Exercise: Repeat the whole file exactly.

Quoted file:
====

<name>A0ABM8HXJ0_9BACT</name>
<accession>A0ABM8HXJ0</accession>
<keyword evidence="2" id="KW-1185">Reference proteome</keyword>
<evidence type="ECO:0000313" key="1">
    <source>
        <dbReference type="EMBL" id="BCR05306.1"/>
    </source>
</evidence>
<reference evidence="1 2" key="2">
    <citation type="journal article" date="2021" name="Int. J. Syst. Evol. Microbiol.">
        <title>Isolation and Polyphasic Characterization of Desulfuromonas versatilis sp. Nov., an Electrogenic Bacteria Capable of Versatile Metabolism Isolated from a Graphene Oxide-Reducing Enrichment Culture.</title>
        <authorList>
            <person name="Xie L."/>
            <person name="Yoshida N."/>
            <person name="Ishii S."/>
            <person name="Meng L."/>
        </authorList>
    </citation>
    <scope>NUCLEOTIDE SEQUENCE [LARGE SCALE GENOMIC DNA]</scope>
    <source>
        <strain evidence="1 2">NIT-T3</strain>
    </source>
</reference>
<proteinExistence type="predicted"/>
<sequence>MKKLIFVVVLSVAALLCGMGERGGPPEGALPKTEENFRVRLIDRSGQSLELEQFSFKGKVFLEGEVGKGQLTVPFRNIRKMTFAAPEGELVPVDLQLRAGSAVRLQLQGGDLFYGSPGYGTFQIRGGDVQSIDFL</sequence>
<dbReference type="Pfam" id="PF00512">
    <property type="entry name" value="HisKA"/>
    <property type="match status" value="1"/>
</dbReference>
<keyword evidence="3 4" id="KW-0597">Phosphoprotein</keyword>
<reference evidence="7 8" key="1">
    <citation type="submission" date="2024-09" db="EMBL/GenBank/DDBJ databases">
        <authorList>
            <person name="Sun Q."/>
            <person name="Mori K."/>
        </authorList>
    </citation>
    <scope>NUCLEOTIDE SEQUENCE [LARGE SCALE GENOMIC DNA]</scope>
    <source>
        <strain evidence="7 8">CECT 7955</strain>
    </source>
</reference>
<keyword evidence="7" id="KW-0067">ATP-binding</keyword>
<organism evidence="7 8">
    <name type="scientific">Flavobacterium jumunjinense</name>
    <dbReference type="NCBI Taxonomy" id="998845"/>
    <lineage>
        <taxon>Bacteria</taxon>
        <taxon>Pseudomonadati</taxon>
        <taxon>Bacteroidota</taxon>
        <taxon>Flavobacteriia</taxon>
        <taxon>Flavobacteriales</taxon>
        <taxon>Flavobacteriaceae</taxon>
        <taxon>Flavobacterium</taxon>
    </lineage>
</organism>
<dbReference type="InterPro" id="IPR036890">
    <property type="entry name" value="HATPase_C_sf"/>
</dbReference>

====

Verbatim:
<name>A0ABM8HXJ0_9BACT</name>
<accession>A0ABM8HXJ0</accession>
<keyword evidence="2" id="KW-1185">Reference proteome</keyword>
<evidence type="ECO:0000313" key="1">
    <source>
        <dbReference type="EMBL" id="BCR05306.1"/>
    </source>
</evidence>
<reference evidence="1 2" key="2">
    <citation type="journal article" date="2021" name="Int. J. Syst. Evol. Microbiol.">
        <title>Isolation and Polyphasic Characterization of Desulfuromonas versatilis sp. Nov., an Electrogenic Bacteria Capable of Versatile Metabolism Isolated from a Graphene Oxide-Reducing Enrichment Culture.</title>
        <authorList>
            <person name="Xie L."/>
            <person name="Yoshida N."/>
            <person name="Ishii S."/>
            <person name="Meng L."/>
        </authorList>
    </citation>
    <scope>NUCLEOTIDE SEQUENCE [LARGE SCALE GENOMIC DNA]</scope>
    <source>
        <strain evidence="1 2">NIT-T3</strain>
    </source>
</reference>
<proteinExistence type="predicted"/>
<sequence>MKKLIFVVVLSVAALLCGMGERGGPPEGALPKTEENFRVRLIDRSGQSLELEQFSFKGKVFLEGEVGKGQLTVPFRNIRKMTFAAPEGELVPVDLQLRAGSAVRLQLQGGDLFYGSPGYGTFQIRGGDVQSIDFL</sequence>
<dbReference type="Pfam" id="PF00512">
    <property type="entry name" value="HisKA"/>
    <property type="match status" value="1"/>
</dbReference>
<keyword evidence="3 4" id="KW-0597">Phosphoprotein</keyword>
<reference evidence="7 8" key="1">
    <citation type="submission" date="2024-09" db="EMBL/GenBank/DDBJ databases">
        <authorList>
            <person name="Sun Q."/>
            <person name="Mori K."/>
        </authorList>
    </citation>
    <scope>NUCLEOTIDE SEQUENCE [LARGE SCALE GENOMIC DNA]</scope>
    <source>
        <strain evidence="7 8">CECT 7955</strain>
    </source>
</reference>
<keyword evidence="7" id="KW-0067">ATP-binding</keyword>
<organism evidence="7 8">
    <name type="scientific">Flavobacterium jumunjinense</name>
    <dbReference type="NCBI Taxonomy" id="998845"/>
    <lineage>
        <taxon>Bacteria</taxon>
        <taxon>Pseudomonadati</taxon>
        <taxon>Bacteroidota</taxon>
        <taxon>Flavobacteriia</taxon>
        <taxon>Flavobacteriales</taxon>
        <taxon>Flavobacteriaceae</taxon>
        <taxon>Flavobacterium</taxon>
    </lineage>
</organism>
<dbReference type="InterPro" id="IPR036890">
    <property type="entry name" value="HATPase_C_sf"/>
</dbReference>